Saturday, April 29, 2017

A very belated substitute for a review of an Atlanta exhibition




“Voyages Unforeseen,” which closes at Kibbee Gallery a few hours from now as I write this on Saturday, April 29, 2017, is an exhibition of two independent bodies of work by Corrina Sephora (as Corrina Sephora Mensoff now styles her identity as artist) and Susan Ker-Seymer. I feel particularly guilty at being unable to present analyses of Ker-Seymer’s paintings, in which atmospheric and energetically gestural applications of paint, plus occasional passages of graphite drawing, produce effects that, in a better world than this one, would have received more recognition than the one published review of which I am aware.

But even as this exhibition culminates with a high tea from 2 to 4 p.m. (which seems strangely formal for an event commemorating such traumatic moments of present-day history—but see my ambivalent discussion of hope and optimism, below), I am led to at least attempt to pull together some of the notes about Corrina Sephora’s project, which seems like an extension of her earlier symbolism that acknowledges itself as a work in progress.

Since Corrina Sephora first applied her boat symbolism to historical crises in the group show she organized in response to Hurricane Katrina, and since her MFA show dealt with the personal experiences of “self-loading cargo,” as European emigrants to America were termed, it makes sense that she would turn her attention to the present refugee and migrant crisis. If she had not been prevented by circumstances from carrying out her project of recording and presenting testimony from refugee women, “Voyages Unforeseen” might have become a truly profound show.

As it is, it testifies to the capacity of her symbolism to expand and contract to meet very different types of subject matter. The boats that carried optimistic migrants to a hoped-for Golden Shore that for some proved to be truly golden could easily be transmuted into the solo vessel of a spiritual journey supported and tethered to the earth by tree roots—Corrina Sephora’s trademark symbol over the past decade. It might seem more difficult to adapt this symbolism to the refugee crisis, but the largest metal sculpture in the show, Uprooted Voyagers,
demonstrates that with a change in title, the roots upholding the boat can become the only fragment of a lost homeland that the involuntary migrants still possess. Whether the roots dragging the water under the boat can be successfully transplanted to an alien soil, or whether they have become just one more obstacle to successful navigation, are questions that arise naturally from this artwork regardless of what the artist intended.

The overcrowded boats titled or named Hope for a New World in her 2-D and 3_D pieces are a new adaptation of the symbol, intended to communicate the horror of cramming, say, nineteen people into a boat designed to carry three (one watercolor commemorates this specific recent event) while trying to suggest that it is our responsibility to do something about the world’s crises—“we’re all in the same (overcrowded, unseaworthy) boat.”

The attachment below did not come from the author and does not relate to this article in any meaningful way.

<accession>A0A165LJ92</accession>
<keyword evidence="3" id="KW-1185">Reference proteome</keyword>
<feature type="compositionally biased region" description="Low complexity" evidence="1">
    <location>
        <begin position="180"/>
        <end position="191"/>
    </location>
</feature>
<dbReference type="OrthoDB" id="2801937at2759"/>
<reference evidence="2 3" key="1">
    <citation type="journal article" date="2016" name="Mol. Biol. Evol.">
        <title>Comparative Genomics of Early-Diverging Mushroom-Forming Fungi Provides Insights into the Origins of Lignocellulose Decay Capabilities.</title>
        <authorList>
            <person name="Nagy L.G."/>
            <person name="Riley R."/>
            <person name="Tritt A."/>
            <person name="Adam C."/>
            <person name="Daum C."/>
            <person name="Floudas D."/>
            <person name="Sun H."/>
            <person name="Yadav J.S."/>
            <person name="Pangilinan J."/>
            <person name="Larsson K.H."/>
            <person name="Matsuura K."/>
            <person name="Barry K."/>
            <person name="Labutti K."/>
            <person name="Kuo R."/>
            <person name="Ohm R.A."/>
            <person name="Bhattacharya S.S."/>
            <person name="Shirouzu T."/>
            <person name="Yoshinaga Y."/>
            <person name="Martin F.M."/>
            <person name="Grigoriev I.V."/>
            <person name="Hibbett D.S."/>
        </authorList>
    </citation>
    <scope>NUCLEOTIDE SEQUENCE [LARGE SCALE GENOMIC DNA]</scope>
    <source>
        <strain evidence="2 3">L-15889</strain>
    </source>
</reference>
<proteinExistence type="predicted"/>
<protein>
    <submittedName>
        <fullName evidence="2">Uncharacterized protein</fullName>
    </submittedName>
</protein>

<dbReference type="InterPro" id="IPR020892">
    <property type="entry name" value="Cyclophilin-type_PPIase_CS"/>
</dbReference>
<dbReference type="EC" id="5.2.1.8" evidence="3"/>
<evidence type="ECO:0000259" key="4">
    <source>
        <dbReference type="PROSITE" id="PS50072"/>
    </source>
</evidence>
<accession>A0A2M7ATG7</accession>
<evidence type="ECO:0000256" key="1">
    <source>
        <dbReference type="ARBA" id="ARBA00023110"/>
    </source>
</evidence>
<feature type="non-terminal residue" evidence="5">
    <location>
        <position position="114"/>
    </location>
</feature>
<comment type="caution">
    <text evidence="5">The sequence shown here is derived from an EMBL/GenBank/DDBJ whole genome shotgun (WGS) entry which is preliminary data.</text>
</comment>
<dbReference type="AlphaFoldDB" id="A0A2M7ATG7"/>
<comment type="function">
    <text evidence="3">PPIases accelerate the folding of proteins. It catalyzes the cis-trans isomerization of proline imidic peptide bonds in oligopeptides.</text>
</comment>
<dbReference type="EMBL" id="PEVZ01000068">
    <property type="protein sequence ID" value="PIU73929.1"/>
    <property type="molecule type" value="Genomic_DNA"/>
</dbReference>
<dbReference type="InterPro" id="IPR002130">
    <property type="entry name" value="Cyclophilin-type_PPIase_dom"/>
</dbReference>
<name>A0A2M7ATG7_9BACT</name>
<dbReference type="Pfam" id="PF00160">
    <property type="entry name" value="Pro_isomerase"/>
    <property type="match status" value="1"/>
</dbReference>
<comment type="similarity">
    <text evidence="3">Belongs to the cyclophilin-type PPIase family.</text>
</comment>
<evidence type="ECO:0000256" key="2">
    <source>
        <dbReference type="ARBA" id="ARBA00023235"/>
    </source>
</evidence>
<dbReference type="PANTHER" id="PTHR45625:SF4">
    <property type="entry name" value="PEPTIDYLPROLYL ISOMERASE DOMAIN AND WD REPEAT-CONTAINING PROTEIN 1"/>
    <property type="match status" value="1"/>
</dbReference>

The endearing fabric sculptures of passengers in cramped quarters (in other pieces in this show, the boat passengers are made out of metal) hark back to the folk traditions of the works about European migration. However, the show acknowledges that the refugee voyage is one Across Uncertain Waters,

and there is some question as to whether the boats in Hope for a New World will reach a rocky shore or be swamped by the waves. “Hope” is the operative word here, however, and in some ways this veils the fact that for many refugees and economic migrants alike, the trip is not so much hope for a new world as it is a truly voyage unforeseen. The desperately hopeful quest for a new land comes after being uprooted from a home that they had no desire at all to leave. As in the tale of Pandora’s Box, in which hope is the only formerly contained evil that didn’t fly out into the world, the hope for a new world comes for such people because there is no other option.

The show is ultimately about turning hopes into solid realities. If that outcome seems too easily realized in this iteration, it is because the voices of recent refugees were excluded by the uncontrollable circumstances that prevented their documentation. However, since so much of Corrina Sephora’s recent work has been all about how trauma can be healed by retelling the story differently, perhaps this exclusion of the originating pain is appropriate. As Aeneas puts it in reminding his fellow refugees from Troy of their recent suffering (see book I of Virgil’s Aeneid): “A future time will make it pleasant to speak of these things.”